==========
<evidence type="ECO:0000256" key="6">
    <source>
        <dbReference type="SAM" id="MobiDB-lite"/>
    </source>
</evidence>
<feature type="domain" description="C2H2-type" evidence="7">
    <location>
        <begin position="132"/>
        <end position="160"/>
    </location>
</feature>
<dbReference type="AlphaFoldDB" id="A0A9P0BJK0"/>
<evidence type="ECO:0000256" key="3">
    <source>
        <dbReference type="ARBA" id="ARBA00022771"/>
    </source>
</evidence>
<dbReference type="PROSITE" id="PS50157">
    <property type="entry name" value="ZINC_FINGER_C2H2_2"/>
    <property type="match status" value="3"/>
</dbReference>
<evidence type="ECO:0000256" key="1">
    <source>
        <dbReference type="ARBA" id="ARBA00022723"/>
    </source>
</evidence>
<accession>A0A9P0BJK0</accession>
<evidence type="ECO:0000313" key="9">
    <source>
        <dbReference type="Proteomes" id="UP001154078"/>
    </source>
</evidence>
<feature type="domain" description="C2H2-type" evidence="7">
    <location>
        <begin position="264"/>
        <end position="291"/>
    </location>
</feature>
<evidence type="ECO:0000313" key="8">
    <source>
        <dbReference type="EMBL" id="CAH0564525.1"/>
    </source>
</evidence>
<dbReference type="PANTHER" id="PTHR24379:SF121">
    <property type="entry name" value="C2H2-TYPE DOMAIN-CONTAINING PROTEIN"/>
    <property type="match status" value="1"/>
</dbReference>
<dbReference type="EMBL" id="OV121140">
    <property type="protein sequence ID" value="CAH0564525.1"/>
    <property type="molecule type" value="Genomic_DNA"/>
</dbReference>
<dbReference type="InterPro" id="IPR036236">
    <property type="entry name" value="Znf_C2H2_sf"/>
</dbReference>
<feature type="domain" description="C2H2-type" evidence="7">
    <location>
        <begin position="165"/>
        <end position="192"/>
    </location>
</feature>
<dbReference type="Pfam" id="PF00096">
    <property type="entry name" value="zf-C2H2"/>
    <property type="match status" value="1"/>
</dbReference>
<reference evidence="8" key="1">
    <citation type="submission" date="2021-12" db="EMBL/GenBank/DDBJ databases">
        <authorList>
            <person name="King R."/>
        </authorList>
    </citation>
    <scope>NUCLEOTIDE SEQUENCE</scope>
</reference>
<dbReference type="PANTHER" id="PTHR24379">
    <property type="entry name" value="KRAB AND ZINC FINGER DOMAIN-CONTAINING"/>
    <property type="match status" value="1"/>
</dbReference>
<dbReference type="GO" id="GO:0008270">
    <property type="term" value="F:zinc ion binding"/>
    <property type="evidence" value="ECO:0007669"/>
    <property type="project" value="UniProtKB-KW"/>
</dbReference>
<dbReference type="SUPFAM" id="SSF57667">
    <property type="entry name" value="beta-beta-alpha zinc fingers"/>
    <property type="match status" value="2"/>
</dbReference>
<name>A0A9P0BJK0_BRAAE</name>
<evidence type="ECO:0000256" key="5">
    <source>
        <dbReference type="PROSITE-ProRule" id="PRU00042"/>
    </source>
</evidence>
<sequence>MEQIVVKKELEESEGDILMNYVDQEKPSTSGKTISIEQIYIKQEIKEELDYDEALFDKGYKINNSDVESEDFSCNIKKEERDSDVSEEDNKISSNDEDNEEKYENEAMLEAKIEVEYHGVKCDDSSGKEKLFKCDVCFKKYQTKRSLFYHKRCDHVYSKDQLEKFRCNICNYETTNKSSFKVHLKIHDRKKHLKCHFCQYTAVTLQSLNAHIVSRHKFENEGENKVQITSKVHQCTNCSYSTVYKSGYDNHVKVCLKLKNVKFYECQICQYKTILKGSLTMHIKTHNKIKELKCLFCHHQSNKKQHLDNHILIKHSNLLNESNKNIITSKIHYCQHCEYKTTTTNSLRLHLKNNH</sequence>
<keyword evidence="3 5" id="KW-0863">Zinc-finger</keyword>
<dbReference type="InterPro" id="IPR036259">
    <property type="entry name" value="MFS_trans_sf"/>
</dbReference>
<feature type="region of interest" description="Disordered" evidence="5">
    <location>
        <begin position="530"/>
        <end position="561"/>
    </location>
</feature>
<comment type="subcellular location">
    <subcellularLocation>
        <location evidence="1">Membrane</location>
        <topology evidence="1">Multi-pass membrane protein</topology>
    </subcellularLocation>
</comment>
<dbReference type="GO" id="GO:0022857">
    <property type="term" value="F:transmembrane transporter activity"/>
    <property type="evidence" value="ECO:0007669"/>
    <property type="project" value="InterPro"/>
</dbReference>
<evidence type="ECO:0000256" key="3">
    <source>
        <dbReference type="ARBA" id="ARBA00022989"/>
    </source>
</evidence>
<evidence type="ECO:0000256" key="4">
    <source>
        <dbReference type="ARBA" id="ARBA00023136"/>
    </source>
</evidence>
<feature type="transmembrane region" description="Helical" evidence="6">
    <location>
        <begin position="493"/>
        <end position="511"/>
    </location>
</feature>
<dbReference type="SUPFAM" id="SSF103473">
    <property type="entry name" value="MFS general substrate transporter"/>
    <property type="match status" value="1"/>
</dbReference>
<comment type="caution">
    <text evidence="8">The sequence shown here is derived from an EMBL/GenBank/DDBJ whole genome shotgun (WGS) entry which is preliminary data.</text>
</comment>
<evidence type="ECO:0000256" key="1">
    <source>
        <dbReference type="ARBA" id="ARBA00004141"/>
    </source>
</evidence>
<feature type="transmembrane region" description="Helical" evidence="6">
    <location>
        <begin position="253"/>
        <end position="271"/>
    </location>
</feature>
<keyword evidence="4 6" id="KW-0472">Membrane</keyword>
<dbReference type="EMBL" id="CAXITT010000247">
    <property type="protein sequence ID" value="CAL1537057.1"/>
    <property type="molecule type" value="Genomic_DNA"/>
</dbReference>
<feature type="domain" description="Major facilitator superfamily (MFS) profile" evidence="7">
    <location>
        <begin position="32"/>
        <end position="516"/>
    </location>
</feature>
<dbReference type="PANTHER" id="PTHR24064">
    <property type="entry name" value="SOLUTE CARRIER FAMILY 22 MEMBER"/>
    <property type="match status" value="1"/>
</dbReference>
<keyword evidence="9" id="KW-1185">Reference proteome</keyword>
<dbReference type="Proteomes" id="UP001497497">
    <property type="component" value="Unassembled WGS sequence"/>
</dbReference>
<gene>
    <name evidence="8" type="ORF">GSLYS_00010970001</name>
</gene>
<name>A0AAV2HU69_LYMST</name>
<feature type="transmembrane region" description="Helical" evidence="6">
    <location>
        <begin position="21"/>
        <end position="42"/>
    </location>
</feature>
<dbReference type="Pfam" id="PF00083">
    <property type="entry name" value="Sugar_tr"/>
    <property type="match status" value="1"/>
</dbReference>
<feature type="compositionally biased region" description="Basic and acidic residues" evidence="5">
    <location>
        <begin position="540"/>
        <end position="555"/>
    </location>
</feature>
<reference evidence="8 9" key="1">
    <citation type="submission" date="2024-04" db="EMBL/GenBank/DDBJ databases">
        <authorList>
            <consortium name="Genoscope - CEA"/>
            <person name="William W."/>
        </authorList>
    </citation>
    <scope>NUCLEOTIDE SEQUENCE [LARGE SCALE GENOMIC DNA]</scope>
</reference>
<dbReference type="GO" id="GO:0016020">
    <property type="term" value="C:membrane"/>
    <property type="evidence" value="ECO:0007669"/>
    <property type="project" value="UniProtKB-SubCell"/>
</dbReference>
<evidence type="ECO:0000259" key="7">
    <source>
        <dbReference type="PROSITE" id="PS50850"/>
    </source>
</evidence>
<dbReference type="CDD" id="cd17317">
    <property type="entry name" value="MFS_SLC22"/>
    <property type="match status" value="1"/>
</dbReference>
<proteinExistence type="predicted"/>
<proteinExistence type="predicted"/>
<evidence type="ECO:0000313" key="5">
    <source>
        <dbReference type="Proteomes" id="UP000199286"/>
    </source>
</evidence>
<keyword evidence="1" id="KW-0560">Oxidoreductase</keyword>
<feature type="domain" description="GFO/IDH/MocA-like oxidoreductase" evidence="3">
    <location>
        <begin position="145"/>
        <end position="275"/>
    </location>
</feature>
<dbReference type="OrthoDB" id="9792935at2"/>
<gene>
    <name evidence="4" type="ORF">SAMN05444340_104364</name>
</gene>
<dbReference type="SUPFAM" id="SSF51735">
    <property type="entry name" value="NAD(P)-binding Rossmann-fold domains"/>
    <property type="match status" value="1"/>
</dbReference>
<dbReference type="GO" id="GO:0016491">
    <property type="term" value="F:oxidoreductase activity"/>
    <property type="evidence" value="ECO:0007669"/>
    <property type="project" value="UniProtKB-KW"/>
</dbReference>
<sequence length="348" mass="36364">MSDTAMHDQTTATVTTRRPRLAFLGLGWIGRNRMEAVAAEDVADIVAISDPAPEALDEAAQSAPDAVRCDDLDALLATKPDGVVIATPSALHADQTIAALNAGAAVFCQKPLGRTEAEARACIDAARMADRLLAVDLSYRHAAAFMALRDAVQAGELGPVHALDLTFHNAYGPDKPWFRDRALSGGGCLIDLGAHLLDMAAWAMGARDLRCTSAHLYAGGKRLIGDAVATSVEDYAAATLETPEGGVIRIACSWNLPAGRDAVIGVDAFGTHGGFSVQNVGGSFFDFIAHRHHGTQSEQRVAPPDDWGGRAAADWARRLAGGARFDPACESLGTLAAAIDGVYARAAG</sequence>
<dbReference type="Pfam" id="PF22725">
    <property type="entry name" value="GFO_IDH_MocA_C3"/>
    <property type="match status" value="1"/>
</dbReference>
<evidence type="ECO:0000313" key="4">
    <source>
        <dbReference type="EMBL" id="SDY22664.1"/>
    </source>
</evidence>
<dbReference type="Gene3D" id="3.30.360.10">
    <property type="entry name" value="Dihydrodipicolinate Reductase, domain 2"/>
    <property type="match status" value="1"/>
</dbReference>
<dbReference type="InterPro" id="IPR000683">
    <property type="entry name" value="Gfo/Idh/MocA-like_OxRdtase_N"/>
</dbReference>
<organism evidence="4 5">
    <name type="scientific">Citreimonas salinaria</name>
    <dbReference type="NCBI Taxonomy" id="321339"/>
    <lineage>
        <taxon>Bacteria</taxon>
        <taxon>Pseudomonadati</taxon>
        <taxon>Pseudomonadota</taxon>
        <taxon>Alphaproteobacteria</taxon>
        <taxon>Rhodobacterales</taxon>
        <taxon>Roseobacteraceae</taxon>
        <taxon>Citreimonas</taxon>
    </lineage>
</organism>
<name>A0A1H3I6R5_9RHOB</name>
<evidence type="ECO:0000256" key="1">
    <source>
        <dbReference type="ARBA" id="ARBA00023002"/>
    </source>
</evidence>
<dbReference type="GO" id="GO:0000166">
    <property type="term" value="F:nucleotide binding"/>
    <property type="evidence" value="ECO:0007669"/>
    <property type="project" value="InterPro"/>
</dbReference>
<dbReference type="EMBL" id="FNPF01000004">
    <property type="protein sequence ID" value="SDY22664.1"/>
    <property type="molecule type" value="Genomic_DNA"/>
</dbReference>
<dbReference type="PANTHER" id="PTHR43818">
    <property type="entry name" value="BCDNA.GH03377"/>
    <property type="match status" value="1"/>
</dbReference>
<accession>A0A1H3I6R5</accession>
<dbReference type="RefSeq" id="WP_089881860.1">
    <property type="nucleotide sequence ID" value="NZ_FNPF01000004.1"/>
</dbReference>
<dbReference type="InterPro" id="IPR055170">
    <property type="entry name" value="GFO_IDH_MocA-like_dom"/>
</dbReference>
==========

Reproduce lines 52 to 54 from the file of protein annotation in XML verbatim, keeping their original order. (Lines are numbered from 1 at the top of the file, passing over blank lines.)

<dbReference type="InterPro" id="IPR036236">
    <property type="entry name" value="Znf_C2H2_sf"/>
</dbReference>